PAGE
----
After reading an article about the myriad problems facing China’s health system, I asked the doctors in my medical English class to briefly reflect on the system based on their own ideas and opinions. Of the 17, 15 doctors wrote that China’s system faced serious challenges. The following are excerpts from their papers that I think accurately reflect the challenges currently facing China’s health. I have not fact checked them, and in some cases I’m fairly certain they aren’t accurate, but that the doctors believe these statistics is revealing.
This one echoed many of the main points of the other doctors.
“For patients, medical services are too expensive. It is said that the average cost is about 500 yuan for a common cold in a mid-level hospital (the average income per day is about 80RMB in Beijing). About 70% of people living in the city get social insurance, which could cover 60% of the cost. For chronic diseases, the cost is even more. So people with diabetes or cerebral vascular disease, do not go to see the doctor and do not take the medicine regularly because they cannot afford the cost. What is worse, some people living in rural areas do not go to the village hospital when they are ill because they have to sell their house and go into debt to treat the disease. In order to raise China’s health level, the cost of medicine should be lowered.
For doctors, this job is no longer a good choice. 90% of doctors said that they are extremely tired. Most doctors have to work 60 hours per week (the average work week is 48). Additionally, being a doctor is a high pressure job which means that they have to focus almost every minute. 30% of doctors admit that they are depressed. In these years even the doctor’s personal safety is threatened. Several doctors were killed by their patients or their family members because of the unexpected therapeutic effects. However, the income for the doctor is low, which is not enough to raise a family. In this situation, some doctors choose to quit for an easier life and fewer students want to go to medical school.”
Red Envelopes and unnecessary prescriptions appeared in more than half of the papers –
“Although most doctors do their best to help patients, there are a few doctors who did some ugly behaviors such as accepting red envelopes, lacking responsibility, and so on.”
“The government does not pay enough money for the health-care system, so the hospital and doctors want patients to buy more drugs to get more money. Even some drugs are unnecessary. 75% of hospital’s income is from drug sales. World bank’s report on China’s health system found that less than 1% of drug prescriptions were reasonable in 2005.”
Concerns for safety came up in nearly half of the papers, this was partially because of the murder of a doctor in Harbin around the time of the assignment.
“…Under these circumstances doctors are worried about troublesome patients and their families. They only dare to make secure diagnosis and operations that insure success. If the risk of the operation reaches a certain degree, some doctors may avoid it. Therefore many patients who have difficult or rare diseases can’t get treatment.”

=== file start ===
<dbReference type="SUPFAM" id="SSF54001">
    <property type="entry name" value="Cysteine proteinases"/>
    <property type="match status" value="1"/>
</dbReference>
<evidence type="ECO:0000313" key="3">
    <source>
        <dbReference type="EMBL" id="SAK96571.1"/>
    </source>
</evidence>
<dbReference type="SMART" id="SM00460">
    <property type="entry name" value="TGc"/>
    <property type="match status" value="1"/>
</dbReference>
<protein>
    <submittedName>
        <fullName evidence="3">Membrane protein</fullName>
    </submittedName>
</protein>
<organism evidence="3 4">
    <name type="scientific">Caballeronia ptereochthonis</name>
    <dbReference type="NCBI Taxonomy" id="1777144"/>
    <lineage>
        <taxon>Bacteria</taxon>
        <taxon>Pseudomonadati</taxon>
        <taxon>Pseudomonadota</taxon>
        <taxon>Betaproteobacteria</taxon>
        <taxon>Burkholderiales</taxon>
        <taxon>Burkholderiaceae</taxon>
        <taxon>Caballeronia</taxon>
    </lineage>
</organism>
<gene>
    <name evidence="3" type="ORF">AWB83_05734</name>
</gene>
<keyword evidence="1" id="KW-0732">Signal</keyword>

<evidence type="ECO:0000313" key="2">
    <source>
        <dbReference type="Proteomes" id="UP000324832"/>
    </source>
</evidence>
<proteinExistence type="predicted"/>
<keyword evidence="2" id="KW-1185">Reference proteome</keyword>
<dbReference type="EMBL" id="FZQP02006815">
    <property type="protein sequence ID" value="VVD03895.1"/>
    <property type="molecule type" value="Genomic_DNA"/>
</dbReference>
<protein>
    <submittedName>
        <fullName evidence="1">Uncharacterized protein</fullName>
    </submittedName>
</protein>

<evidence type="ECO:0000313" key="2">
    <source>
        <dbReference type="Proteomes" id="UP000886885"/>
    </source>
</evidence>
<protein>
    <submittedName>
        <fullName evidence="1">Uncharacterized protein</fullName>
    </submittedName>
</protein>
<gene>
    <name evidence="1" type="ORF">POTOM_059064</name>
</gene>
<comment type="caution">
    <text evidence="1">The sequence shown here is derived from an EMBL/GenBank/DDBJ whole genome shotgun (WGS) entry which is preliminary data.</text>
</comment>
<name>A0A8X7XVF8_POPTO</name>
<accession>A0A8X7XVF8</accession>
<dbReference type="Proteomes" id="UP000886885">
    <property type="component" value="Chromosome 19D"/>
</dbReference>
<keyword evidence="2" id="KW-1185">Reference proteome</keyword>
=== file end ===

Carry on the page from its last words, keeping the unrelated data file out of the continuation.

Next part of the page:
Government waste was also a major concern, and it surprised me that they were so forward with their discontent.
“The rich and officials waste medical resources. VIPs are very common in many large hospitals. They always do many unnecessary tests and waste the expert’s time.”
“Currently, China is an extremely unfair society. The possession of medical resources is extremely unfair too. It seems the Chinese government only serve themselves. It is reported that about 80% of the health care costs were consumed by 8.5 million governmental officers of the Chinese Communist Party. Despite a loud voice demanding an increase in spending on public health care, the government never wants to spend too much on medical care. It is not difficult to understand. The Chinese Government has a huge budget for spending on cars, banquets, travel, and economic development, but it cannot afford the health care of the large population.
Chinese health is a big problem, and I do not believe that the Chinese gov’t will change its policy on public health care in the near future.”
“Huge gaps in medical resources make many people prefer to seek treatment at prestigious hospitals, instead of at local health centers, for even minor complaints such as headaches and colds. In many large- and medium-scale cities of China, doctors see at least 50 patients a day. Emergency services are so overcrowded that the staff has set up beds in the corridor. People start lining up early in the morning to obtain appointments the following day.”
“Production and circulation of drugs in China is in full accordance with the operation of the market – to pursue profit maximization. This is a serious departure from the public welfare and health services. As of the end of 2005, China has more than 4,000 certified pharmaceutical manufacturing enterprises, as well as 120,000 of the pharmaceutical retail enterprises. In 2005, China’s State Food and Drug Administration approved 1,113 new drugs, while the U.S. FDA approved less than 100.” (This author later wondered whether the oversight was really sufficient).